I have spent much of the past few days watching Hurricane Florence approach the Carolinas and Georgia, then seeing the devastation from wind and rain, horrific flooding, and consequences I can barely imagine. Some of that rain, much needed here, is expected to come up the coast toward us later this week. It may miss us, as much appears to be a thick band to our west, but I do hope for at least a couple of inches. Here we are in a drought, as flooding has washed away entire communities to our south.
Then the gas explosions in Andover, North Andover, Lawrence. What a week of tragedies for so many families.
Closer to home was the house fire in Chilmark that began early Wednesday morning. Firefighters from all the towns were called for mutual aid. There have been some bad accidents, and an unusually high number of false alarms and car accidents that have roused our firemen from their beds or from work several times this past week. I can only hope that things will calm down some.
Looking out the window, though, I can only see sunshine and feel cool air on my face. This is my best time of year. Summer is over officially on the fall equinox, Sept. 21.
Leslie Prosterman’s Poetry Workshop, Session II, will meet this Saturday, Sept. 22, at the Chilmark library from 2 to 4 pm. Bring your notebook, a pencil, and your creative self.
The Heath Hen will be starting two new classes/groups, and is looking for participants. Both groups will meet on Wednesdays: Hand Sewing/Quilting from 10 to 11 am, and Knitting from 4:30 to 6 pm. Please call to enroll: 508-693-6730. New fall hours are: Monday through Friday, 10 to 4, and Saturday, 10 to 3.
A heads-up regarding two programs in October: Dr. Fred Hotchkiss has sent an announcement for National Fossil Day, to be celebrated at the Oak Bluffs library on Oct. 18. Get your fossils, questions, and curiosity ready for displays and experts on hand. The Women’s Symposium XLII will meet on Oct. 27 at the Chilmark Community Center. The topic for discussion will be “If Not Now, When?”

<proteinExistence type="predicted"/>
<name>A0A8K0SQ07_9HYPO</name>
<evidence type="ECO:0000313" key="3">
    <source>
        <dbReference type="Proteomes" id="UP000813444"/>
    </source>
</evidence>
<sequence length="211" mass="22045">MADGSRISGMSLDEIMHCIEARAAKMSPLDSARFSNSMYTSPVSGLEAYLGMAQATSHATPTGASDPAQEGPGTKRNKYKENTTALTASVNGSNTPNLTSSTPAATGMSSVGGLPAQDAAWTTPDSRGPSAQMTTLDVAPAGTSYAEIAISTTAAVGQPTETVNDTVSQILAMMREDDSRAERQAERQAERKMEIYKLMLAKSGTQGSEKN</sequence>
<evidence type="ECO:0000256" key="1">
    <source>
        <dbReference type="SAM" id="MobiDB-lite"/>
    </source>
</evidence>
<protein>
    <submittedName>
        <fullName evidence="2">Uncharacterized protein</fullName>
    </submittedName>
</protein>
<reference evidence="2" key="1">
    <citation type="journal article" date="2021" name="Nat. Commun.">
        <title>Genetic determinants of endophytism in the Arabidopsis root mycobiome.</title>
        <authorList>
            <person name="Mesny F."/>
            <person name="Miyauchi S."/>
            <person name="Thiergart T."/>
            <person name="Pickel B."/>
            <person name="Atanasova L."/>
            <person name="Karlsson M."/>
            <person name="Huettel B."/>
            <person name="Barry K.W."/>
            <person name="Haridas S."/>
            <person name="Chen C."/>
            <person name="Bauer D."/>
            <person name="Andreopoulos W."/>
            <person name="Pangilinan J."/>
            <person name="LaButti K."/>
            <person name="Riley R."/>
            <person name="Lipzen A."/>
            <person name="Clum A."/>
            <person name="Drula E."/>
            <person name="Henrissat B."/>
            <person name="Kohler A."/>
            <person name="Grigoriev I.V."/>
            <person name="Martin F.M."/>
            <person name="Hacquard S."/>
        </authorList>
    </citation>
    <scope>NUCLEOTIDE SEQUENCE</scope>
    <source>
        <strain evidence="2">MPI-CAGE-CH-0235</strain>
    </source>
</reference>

At the West Tisbury library this week:
Friday, Sept. 21, 3:30 pm, Dumbledore’s Army monthly meeting for all Harry Potter fans ages 10 through 17.
Saturday, Sept. 22, 11 am, “Easels on the Porch: Painting Your Inner Landscape,” with Jennifer Knight. Participants, ages 16-plus, are invited to ”visualize, embody, paint, and journal their own bodily experiences of joy and delight.” Sign-up is required. Bring your own materials, or purchase supplies for $20. A supply list is on the library’s website: westtisburylibrary.org. At 2:30 pm, Lego Club for all ages will meet.
Monday, Sept. 24, 11:30 am, Kanta Lipsky’s Balance Workshop will meet.
Thursday, Sept. 27, 4 pm, Christina Montoya will show a short video about her two-week immersion in Afro-Cuban dance in Havana, Cuba, followed by an interactive Cuban Salsa Suelta dance class. Ages 9-plus. At 6 pm, there will be an information session with members of the Martha’s Vineyard Cultural Council. Learn about funding opportunities for arts, humanities, and interpretive sciences projects in 2019.
The library is offering a new tech help service every weekday afternoon from 3:30 to 5 pm. The IT/reference librarian will be available to help with tech questions. Bring your device. Appointments are preferred. Call the library at 508-693-3366.
Mike and I began worrying last Saturday as our cat, Mona, disappeared. She had never missed a meal before, and usually spent her days sleeping on our porch. On Monday I called Tony Cordray to ask if any cats had been found on the road near our house. Fortunately no, but she was still missing. By Tuesday I was convinced that she had gone off into the woods to die on her own. She was, after all, 18 or so. I couldn’t stop crying and missing her quiet presence. Nelson and Nanuk seemed unsettled, as well. I told Tony to stop looking for her.
Wednesday morning, more accurately sometime during the night, Mike woke me up to look at a sleeping mostly gray cat curled up on our bed. Mona had come home. She had woken Mike up to feed her. She looked perfectly fine. She felt a little thinner and was probably dehydrated, but she was home and she was fine.
I know she will probably wander off again some day, and she really will die, maybe in some undetectable, quiet spot she will find in our woods. I will be sad to lose her. Sad, too, not to lay her body in a cozy grave in our pet cemetery, where I can sit with her or walk by and say “Hello.” But for now I can only delight in her return to where she belongs, and in feeling her soft fur in my arms.